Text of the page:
Published: May 4, 2016
By Arthur Z. Schwartz
IN SUPPORT OF BILL AND HIS WILL: Bill Cornwall celebrating his 84th birthday, prior to his death and subsequent dispute over his will. Photo courtesy of Arthur Schwartz.
For 55 years Bill Cornwall and Tom Doyle lived together, as a married couple, at 69 Horatio Street. In 1971, Bill, a graphic art-ist who worked in advertising, bought the building from his landlord. Bill and Tom became active members of the Horatio Street Association (both served as Presi-dent), supporters of the Greenwich Village Society for Historic Preservation, and par-ticipants in the Sixth Precinct Community Council. In June 2014, Bill died.
Marriage for gay partners became legal in 2013. “We were talking about getting married,” Tom told me. “Bill even sent away for two rings. But we’d have to make two trips, one for the license and one for the ceremony, and we were both north of 85. And after a lifetime together, marriage doesn’t mean that much.”
But it turns out that it did. Bill Cornwall executed a will leaving everything to Tom. The transfer of property would have happened automatically even without a will had they been married. But the two weren’t married, and the will was key. But the will was defective, and Bill had some greedy nieces and nephews, who began to drool over the building, now worth an estimated $7 million. They hired counsel and filed in Surrogates Court for the building and began the process of putting it on the market. Enter another opportunist, a real estate broker who, years ago, rented an apartment in the building long term and got Bill Cornwall to give him the “right of first refusal” on the building. He slapped a lien on the building claiming he had the right to buy it. Luckily for Tom Doyle, he has slowed things down. Had the niece and nephews sold the building, Tom Doyle, at age 87, would be homeless!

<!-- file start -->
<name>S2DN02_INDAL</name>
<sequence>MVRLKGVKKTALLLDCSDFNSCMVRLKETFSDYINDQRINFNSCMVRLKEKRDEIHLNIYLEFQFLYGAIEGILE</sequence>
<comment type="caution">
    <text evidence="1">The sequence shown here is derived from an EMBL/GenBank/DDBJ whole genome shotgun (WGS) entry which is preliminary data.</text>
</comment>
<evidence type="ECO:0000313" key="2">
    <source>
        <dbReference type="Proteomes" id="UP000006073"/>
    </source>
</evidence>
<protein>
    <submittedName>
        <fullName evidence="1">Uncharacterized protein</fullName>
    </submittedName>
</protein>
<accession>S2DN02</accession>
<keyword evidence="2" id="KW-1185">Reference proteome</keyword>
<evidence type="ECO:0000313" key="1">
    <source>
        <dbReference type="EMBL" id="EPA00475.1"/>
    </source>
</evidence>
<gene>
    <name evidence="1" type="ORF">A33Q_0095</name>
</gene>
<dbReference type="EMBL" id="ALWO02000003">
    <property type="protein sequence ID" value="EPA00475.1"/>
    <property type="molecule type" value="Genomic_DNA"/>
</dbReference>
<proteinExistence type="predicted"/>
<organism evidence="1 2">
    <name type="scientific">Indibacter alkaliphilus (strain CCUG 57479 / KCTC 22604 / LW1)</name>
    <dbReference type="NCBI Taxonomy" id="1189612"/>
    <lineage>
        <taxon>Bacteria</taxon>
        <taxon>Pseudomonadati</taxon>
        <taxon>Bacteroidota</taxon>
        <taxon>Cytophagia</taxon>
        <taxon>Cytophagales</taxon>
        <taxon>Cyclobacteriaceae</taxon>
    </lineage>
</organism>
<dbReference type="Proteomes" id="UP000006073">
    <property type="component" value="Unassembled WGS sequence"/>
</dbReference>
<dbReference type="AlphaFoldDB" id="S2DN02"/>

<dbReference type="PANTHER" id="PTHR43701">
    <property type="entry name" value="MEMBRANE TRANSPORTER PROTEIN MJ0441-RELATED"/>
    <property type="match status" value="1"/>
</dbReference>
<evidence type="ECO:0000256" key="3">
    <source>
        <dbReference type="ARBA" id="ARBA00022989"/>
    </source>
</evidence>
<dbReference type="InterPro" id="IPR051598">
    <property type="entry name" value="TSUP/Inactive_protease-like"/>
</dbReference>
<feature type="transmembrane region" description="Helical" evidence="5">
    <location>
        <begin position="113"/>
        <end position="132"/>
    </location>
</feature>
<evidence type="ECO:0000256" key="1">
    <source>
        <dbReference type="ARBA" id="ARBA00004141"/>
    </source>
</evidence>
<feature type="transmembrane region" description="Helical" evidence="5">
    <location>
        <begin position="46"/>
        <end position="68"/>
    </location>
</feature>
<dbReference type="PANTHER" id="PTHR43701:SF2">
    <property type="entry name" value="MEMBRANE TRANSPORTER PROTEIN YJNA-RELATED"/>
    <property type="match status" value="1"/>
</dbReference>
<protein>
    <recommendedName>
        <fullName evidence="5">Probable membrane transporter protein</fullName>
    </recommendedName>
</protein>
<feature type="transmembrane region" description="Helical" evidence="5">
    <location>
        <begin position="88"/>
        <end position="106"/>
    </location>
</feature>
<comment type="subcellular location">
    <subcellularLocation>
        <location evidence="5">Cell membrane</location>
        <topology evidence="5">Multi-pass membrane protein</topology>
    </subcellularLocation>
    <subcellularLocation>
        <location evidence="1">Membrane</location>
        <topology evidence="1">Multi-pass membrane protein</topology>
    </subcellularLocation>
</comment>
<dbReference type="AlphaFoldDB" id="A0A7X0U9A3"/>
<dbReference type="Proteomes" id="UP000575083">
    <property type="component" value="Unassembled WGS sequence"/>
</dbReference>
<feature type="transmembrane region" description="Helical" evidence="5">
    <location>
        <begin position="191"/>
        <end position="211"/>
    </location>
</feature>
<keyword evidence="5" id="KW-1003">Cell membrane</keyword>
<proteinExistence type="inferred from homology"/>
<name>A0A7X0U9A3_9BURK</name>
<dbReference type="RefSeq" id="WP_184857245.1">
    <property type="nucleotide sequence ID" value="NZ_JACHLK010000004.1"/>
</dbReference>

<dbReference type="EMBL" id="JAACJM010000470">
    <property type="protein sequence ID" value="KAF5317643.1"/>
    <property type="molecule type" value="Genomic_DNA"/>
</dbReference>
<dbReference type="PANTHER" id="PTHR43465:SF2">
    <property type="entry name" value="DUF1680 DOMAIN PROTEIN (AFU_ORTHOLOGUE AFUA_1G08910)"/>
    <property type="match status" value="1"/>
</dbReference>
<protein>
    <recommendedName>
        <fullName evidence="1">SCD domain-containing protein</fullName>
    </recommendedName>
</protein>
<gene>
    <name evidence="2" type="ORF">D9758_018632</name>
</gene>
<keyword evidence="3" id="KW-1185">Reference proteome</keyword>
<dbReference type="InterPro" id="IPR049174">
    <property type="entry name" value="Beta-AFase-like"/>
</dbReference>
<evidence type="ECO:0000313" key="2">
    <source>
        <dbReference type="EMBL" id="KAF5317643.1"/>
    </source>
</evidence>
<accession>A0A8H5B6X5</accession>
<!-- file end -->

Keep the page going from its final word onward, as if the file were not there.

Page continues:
Tom has come to my office and we have come up with a plan. While New York never recognized common law marriage, Pennsylvania did until recently. Bill Cornwall and Tom Doyle vacationed there a number of times, and New York Courts will recognize common law marriages if they would be recognized in a state where a couple visited, even if the visit was brief. I have made Tom Doyle’s rightful claim to 69 Horatio Street. It is a claim born of love and the cruel refusal of New York to recognize gay marriage for so many years. I look forward to the support of our community.
Arthur Z. Schwartz is the Village District Leader and the principal attorney at Advocates for Justice, Chartered Attorneys.